Lake Superior Phototrophic Picoplankton: Nitrate Assimilation Measured with a Cyanobacterial Nitrate-responsive Bioreporter and Genetic Diversity of the Natural Community
Cyanobacteria of the picoplankton size range (picocyanobacteria) Synechococcus and Prochlorococcus contribute significantly to total phytoplankton biomass and primary production in marine and freshwater oligotrophic environments. Despite their importance, little is known about the biodiversity and physiology of freshwater picocyanobacteria. Lake Superior is an ultra-oligotrophic system with light and temperature conditions unfavorable for photosynthesis. Synechococcus-like picocyanobacteria are an important component of phytoplankton in Lake Superior. The concentration of nitrate, the major form of combined nitrogen in the lake, has been increasing continuously in these waters over the last 100 years, while other nutrients remained largely unchanged. Decreased biological demand for nitrate caused by low availabilities of phosphorus and iron, as well as low light and temperature was hypothesized to be one of the reasons for the nitrate build-up. One way to get insight into the microbiological processes that contribute to the accumulation of nitrate in this ecosystem is to employ a cyanobacterial bioreporter capable of assessing the nitrate assimilation capacity of phytoplankton. In this study, a nitrate-responsive biorepoter AND100 was constructed by fusing the promoter of the Synechocystis PCC 6803 nitrate responsive gene nirA, encoding nitrite reductase to the Vibrio fischeri luxAB genes, which encode the bacterial luciferase, and genetically transforming the resulting construct into Synechocystis. The transcription of luciferase in the transformant is regulated by the availability of nitrate in the sample. Therefore, the bioluminescent signal produced by the bioreporter reflects the nitrate assimilation capacity of the cell. The dynamic range of the bioreporter response was found to be between 1 and 100 µM nitrate. The results of a series of bioreporter assays conducted on preserved water samples collected from several stations in Lake Superior in May and September 2004 suggest that low availability of phosphorus is the major factor that constrains nitrate depletion in the lake with low seasonal or spatial variability. In addition, iron was found to be a secondary limiting factor, whose effect is evident only of phosphorus is added to the sample. During the period of isothermal mixing, light was shown to significantly reduce nitrate depletion in the lake. Overall, the bioreporter AND100 is a suitable model for elucidating the factors that regulate nitrate depletion by phytoplankton in natural waters. However, understanding the physiology of the natural cyanobacterial assemblages in the lake helps to prove the validity of the bioreporter approach. Since the information on the endemic Lake Superior phytoplankton is very scarce, an initial characterization of the genetic diversity of cyanobacteria in the lake was conducted. High throughput sequencing of a library of cyanobacterial 16S ribosomal DNA clones amplified by PCR from DNA isolated from the lake water resulted in 368 successful reactions. In a neighbor-joining tree the majority of the 16S rDNA sequences clustered within the “picocyanobacterial clade” that consists of both freshwater and marine Synechococcus and Prochlorococcus picocyanobacteria. Two new groups of picocyanobacteria LSI and II that do not cluster within any of the known freshwater picocyanobacterial clusters were the most abundant (> 50% of the sequences) in the samples collected from pelagic Lake Superior stations. Conversely, at station KW located in a nearshore urban area, only 4% of the sequences belonged to these clusters, and the remaining of the sequences reflected the freshwater biodiversity described previously. In addition, several picocyanobacterial strains were isolated from Lake Superior between years 2004 and 2005. Despite their low representation in the environmental clone library, the physiological characterization of these strains may reveal adaptations to unique conditions that exist in Lake Superior.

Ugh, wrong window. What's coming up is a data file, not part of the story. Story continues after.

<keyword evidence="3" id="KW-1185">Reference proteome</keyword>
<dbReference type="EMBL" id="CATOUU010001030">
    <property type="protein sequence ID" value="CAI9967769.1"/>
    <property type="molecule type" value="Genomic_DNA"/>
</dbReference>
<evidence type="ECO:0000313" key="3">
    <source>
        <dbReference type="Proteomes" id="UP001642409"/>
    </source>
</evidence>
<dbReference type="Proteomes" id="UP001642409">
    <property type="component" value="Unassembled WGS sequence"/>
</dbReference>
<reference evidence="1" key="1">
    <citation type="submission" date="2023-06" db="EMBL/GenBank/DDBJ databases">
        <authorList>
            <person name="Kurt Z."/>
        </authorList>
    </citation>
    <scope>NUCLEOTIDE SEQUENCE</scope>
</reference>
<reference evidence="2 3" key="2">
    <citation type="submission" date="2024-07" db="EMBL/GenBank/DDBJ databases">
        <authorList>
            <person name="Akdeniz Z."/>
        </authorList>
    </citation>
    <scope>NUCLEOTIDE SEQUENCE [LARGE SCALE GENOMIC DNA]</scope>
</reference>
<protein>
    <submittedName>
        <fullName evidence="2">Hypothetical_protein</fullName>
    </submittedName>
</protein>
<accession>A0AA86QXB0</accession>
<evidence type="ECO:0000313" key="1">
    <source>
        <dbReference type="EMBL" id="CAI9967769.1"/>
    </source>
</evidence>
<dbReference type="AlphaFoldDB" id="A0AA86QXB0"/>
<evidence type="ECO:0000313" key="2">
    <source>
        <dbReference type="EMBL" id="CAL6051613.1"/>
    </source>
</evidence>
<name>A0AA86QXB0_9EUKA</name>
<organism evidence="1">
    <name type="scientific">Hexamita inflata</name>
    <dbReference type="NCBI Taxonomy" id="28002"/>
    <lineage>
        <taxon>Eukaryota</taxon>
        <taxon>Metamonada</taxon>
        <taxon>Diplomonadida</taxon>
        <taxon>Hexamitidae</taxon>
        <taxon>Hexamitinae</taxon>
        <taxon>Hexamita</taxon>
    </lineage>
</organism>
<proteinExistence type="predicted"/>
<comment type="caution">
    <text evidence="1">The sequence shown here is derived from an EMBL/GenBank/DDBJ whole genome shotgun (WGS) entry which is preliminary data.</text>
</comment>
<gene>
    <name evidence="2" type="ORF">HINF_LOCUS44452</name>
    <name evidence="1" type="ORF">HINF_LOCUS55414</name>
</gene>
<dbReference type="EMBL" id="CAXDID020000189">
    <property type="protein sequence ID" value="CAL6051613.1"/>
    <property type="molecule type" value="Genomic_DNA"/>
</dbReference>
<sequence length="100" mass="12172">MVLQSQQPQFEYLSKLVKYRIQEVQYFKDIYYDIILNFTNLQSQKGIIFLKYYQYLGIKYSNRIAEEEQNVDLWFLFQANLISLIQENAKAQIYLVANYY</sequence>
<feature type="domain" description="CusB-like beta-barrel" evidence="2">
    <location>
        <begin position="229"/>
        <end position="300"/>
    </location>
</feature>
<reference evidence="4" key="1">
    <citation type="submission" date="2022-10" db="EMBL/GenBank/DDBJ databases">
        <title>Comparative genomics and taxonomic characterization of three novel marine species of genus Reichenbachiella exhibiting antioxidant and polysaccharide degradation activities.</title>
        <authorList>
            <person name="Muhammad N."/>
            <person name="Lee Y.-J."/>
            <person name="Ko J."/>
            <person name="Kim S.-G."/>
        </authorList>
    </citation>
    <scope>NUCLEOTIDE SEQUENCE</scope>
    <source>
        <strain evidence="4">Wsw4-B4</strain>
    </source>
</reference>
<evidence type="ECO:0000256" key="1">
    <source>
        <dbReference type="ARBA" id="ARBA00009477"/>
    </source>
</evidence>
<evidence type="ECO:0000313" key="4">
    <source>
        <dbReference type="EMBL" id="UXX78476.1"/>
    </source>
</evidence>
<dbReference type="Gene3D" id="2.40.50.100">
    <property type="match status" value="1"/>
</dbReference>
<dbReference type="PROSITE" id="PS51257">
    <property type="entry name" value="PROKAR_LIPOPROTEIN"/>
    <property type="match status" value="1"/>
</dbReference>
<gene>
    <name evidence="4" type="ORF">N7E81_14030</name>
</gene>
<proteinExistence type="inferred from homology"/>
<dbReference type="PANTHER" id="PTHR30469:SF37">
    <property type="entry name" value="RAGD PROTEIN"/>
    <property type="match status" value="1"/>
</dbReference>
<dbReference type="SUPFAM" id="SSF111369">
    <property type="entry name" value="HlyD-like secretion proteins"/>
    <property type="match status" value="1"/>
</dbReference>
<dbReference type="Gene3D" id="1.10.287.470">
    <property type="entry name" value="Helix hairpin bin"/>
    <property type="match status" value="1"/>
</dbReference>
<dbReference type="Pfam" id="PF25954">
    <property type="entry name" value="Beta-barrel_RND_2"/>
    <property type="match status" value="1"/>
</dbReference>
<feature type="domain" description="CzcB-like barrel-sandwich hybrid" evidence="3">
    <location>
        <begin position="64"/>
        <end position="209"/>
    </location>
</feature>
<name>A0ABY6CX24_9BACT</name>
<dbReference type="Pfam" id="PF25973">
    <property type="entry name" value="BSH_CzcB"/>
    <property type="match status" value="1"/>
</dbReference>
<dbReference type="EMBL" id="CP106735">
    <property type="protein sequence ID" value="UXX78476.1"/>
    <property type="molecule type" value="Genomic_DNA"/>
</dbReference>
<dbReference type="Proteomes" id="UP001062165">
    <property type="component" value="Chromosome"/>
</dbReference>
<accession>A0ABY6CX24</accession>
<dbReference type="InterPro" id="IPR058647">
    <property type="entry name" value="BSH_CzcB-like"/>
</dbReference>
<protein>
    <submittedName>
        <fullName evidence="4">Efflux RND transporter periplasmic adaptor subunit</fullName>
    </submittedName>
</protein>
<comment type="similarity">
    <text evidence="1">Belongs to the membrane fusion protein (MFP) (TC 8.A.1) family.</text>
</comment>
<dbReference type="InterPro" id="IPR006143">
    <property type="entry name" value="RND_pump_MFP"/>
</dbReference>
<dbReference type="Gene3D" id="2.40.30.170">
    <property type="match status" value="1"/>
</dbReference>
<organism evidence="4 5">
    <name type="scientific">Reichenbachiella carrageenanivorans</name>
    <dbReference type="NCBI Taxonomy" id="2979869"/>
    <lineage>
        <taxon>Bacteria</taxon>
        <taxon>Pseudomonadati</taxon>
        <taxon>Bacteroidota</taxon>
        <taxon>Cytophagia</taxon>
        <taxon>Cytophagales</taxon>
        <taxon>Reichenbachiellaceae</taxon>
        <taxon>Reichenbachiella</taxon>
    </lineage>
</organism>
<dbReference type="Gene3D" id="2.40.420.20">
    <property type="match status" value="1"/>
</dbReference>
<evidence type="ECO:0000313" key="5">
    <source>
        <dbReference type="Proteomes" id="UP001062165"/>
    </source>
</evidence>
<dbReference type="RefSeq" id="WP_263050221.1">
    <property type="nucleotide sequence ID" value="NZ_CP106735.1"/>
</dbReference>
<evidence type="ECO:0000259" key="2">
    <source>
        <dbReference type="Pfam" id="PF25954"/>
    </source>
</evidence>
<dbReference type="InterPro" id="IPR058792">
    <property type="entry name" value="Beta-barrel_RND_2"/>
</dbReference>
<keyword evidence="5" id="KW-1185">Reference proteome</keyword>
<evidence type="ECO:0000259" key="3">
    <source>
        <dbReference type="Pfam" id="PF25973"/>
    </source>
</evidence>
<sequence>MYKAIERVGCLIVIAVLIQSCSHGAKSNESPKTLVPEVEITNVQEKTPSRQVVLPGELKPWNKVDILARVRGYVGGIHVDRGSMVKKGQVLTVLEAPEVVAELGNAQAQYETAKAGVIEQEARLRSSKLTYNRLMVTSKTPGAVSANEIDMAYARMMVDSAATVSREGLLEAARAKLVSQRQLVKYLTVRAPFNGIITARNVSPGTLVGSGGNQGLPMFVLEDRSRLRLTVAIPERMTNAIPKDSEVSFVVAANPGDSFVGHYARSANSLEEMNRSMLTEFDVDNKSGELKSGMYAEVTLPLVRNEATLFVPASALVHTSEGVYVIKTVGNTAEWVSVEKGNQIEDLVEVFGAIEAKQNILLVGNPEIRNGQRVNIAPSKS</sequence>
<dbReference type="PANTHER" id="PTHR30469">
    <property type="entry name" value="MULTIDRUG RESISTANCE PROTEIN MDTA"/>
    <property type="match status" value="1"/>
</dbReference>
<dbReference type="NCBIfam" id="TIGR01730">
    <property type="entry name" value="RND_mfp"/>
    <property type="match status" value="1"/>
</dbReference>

School:Bowling Green State University
School Location:USA - Ohio
Source Type:Master's Thesis
Keywords:freshwater phototrophic picoplankton picocyanobacteria genetic diversity bioreporters nitrate bioavailability
Date of Publication:01/01/2006